They live in pairs and sometimes in flocks. There is a flock of these birds that are practically resident in the Aranya at the Sinharaja forest edge near Aigburth Estate, Rakwana. Food is left for them and this flock comes by in the morning and evening. The Blue Magpie is also seen at Hakgala regularly.
The malkoha is about the size of the common coucal but more slender. Its tail is also longer. It is found in the wet zone forests and in some scattered forests in the dry zone.
In his book, Henry (1955) expresses concern that “owing to the extension of cultivation, and through shooting, its numbers have seriously declined throughout its former haunts, and now it must be considered definitely a scarce bird”.
It is still a scarce bird but fortunately has survived the last 50 years mainly because it is not shot by sportsmen now.
Four species of thrushes are endemic. They are the Scaly Thrush (Zoothera dauma), The Ceylon Whistling Thrush or Arrenga (Myiophoneus blighi), The Spotted -wing Thrush (Zoothera spiloptera) and the Ashy-headed Laughing Thrush (Garrulax cinereifrons). Thrushes are mostly arboreal feeding mainly on insects.
The Arrenga is the least seen of these four thrushes. It lives in densely wooded forests, close to running water, in the high wet zone. Douglas Ranasinghe, in his recent book, says that until the Serendib Scops Owl was discovered in 2001, the Arrenga was the last bird to be discovered and that in 1868.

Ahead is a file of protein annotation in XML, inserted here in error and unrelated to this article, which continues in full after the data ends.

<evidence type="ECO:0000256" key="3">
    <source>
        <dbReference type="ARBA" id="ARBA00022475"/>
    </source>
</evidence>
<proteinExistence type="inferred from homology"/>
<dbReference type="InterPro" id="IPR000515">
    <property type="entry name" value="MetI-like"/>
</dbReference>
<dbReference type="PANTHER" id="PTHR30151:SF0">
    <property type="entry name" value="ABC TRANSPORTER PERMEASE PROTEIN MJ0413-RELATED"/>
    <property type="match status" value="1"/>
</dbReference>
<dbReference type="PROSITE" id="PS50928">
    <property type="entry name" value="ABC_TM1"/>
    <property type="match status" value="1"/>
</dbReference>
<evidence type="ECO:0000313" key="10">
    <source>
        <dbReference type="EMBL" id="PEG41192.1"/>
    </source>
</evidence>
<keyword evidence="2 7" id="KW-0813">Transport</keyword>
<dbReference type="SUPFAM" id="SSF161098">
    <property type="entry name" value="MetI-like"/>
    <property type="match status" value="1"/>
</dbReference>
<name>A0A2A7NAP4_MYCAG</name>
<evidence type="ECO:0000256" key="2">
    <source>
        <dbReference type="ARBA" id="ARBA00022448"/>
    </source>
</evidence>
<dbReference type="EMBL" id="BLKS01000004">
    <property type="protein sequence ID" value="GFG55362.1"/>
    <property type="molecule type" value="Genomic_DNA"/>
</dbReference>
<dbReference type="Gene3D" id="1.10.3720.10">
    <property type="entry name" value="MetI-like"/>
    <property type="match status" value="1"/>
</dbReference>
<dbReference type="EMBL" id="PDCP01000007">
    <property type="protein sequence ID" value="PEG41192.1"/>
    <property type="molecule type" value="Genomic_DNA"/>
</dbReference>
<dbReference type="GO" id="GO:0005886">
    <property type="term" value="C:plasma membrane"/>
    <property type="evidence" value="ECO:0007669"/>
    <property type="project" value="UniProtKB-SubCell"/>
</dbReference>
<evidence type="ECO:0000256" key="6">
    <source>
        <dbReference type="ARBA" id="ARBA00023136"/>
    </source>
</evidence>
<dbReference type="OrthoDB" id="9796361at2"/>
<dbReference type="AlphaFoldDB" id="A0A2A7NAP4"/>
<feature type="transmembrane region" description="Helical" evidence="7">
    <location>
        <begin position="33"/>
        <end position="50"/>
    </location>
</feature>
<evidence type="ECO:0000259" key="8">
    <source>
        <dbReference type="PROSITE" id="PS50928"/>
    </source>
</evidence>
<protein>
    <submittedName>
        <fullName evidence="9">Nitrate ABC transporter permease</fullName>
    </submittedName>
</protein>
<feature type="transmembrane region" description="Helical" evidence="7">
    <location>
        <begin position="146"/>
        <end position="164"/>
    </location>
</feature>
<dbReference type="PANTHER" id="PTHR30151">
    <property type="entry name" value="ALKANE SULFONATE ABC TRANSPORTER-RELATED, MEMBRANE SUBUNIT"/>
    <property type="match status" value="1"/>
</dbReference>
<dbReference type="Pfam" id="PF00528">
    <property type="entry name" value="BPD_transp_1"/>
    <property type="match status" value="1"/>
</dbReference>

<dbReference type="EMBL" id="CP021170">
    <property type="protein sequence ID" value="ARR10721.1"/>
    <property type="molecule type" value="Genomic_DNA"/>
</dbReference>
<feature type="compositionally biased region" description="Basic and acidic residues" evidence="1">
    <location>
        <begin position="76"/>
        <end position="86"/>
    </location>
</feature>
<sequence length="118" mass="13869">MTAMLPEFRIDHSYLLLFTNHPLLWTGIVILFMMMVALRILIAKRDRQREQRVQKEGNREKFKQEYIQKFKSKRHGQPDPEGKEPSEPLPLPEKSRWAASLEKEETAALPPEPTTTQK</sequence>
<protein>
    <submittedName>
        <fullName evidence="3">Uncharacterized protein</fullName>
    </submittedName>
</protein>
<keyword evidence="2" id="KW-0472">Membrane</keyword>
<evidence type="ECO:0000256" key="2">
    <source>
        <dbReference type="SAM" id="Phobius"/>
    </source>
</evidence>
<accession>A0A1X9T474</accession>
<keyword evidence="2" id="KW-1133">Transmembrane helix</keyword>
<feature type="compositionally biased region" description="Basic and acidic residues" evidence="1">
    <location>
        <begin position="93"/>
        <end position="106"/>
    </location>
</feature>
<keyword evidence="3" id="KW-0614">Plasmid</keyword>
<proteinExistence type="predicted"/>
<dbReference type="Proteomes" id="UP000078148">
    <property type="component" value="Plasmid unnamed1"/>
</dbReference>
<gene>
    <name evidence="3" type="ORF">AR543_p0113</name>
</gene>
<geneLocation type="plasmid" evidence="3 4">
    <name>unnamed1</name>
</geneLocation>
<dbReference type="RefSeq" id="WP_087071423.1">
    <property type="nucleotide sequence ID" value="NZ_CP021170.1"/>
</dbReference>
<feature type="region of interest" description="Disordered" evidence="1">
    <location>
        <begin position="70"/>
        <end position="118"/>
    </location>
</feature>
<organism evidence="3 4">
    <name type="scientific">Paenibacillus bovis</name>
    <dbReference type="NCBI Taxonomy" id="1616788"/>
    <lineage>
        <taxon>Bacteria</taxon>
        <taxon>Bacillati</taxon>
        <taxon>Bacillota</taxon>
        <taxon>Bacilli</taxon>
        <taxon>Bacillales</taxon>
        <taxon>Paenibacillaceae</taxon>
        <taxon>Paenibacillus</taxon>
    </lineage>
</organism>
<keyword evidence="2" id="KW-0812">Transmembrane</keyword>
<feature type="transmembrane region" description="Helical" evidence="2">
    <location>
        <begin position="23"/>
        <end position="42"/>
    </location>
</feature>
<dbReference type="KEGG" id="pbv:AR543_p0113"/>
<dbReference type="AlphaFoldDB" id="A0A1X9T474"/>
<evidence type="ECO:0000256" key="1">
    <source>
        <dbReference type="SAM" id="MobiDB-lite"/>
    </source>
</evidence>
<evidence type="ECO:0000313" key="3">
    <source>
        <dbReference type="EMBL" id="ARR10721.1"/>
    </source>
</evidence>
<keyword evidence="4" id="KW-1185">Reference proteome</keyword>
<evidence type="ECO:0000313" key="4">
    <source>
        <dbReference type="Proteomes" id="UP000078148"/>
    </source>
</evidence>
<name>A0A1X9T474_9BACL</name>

The Ceylon Wood Pigeon (Columba torringtoni), Maila Goya in Sinhala or Karuppu Pura in Tamil, is the largest of our pigeons and doves. From far off it can be mistaken by the naked eye for a raptor. Its distinguishing feature is the ‘checker board’ pattern on the back of its neck.
It is also called Lady Torrington’s Pigeon, named after the wife of Governor Torrington. This is a bird that prefers the high canopy of our forests. The other endemic pigeon is the Pompadour Green Pigeon (Treron pompadora).
It is called Batagoya in Sinhala and Pachcha Pura in Tamil. This and the other species of pompadour pigeons are seen in flocks feeding on various types of fruit in the low country. Shooting ‘Batayas’ was a regular pastime of sportsmen in the past.
There are two species of endemic bulbuls, the Black-capped Bulbul (Pyanonotus melanicterus) and the Yellow-eared Bulbul (Pycnonotus penicillatus). The Black-capped bulbul is found in most parts of the country except over an elevation of 3500 feet or a little more.